NAT Port Mapping Protocol

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The NAT Port Mapping Protocol (NAT-PMP) is a network protocol for establishing network address translation (NAT) settings and port forwarding configurations automatically without user effort.[1] The protocol automatically determines the external IPv4 address of a NAT gateway, and provides means for an application to communicate the parameters for communication to peers. NAT-PMP was introduced in 2005 by Apple as an alternative to the more common ISO Standard[2] Internet Gateway Device Protocol implemented in many NAT routers. The protocol was published as an informational Request for Comments (RFC) by the Internet Engineering Task Force (IETF) in RFC 6886.

NAT-PMP runs over the User Datagram Protocol (UDP) and uses port number 5351. It has no built-in authentication mechanisms because forwarding a port typically does not allow any activity that could not also be achieved using STUN methods. The benefit of NAT-PMP over STUN is that it does not require a STUN server and a NAT-PMP mapping has a known expiration time, allowing the application to avoid sending inefficient keep-alive packets.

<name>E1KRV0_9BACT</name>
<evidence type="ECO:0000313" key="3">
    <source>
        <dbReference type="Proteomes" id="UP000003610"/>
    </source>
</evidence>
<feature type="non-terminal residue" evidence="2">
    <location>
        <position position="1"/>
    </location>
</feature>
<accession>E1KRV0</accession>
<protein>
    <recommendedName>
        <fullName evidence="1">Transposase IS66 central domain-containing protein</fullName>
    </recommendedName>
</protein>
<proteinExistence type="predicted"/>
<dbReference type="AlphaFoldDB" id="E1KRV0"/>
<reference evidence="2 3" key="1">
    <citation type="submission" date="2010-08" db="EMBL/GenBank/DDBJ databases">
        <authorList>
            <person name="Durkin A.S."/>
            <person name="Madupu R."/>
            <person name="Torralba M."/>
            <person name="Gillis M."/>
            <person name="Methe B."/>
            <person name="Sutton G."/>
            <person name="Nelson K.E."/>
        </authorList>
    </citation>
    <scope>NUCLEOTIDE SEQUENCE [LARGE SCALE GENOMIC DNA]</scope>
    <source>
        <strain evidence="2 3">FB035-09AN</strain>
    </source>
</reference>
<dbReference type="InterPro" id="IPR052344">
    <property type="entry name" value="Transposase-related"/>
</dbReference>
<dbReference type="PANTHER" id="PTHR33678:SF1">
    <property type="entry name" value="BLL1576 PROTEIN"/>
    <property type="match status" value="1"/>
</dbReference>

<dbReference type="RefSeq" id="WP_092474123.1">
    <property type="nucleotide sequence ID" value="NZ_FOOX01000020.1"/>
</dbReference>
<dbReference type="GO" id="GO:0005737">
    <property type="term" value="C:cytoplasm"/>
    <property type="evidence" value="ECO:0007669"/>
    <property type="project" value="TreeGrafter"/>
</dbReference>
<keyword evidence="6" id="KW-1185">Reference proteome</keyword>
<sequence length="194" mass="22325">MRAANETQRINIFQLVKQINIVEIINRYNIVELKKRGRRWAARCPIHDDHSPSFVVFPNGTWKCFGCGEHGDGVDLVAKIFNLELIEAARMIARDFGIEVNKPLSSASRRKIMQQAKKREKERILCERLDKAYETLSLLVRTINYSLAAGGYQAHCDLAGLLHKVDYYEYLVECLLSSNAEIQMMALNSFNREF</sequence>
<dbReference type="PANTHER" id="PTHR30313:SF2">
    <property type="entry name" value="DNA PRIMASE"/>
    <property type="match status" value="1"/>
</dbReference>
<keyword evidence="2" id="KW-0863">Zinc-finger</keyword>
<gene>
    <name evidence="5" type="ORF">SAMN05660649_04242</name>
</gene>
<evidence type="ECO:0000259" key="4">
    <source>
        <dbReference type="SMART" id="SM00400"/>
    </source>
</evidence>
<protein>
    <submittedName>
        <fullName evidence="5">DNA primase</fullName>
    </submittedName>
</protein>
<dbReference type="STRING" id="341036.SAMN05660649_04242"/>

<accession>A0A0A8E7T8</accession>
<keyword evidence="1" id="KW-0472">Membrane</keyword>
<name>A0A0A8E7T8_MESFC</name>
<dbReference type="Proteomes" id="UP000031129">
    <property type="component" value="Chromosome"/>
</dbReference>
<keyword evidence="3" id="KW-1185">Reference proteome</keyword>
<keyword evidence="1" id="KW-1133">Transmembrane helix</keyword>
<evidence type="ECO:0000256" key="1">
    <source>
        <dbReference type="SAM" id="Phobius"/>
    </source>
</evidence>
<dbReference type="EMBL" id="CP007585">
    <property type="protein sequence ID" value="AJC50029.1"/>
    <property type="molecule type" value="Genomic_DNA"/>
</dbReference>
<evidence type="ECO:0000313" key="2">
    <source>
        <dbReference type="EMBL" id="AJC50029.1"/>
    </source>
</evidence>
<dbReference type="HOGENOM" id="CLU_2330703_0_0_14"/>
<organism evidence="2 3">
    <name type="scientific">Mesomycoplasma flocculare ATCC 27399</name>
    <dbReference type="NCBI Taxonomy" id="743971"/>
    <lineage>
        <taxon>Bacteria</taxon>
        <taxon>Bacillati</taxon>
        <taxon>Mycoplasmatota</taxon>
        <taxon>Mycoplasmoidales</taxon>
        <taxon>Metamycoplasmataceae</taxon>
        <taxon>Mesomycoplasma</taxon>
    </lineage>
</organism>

NAT-PMP is the predecessor to the Port Control Protocol (PCP).[3]

See also[edit]

References[edit]

  1. ^ RFC 6886, NAT Port Mapping Protocol (NAT-PMP), S. Cheshire & M. Krochmal (April 2013)
  2. ^ ISO/IEC 29341, http://www.iso.org/iso/home/news_index/news_archive/news.htm?refid=Ref1185
  3. ^ RFC 6887, Port Control Protocol (PCP), Wing, Cheshire, Boucadair, Penno & Selkirk (April 2013)

External links[edit]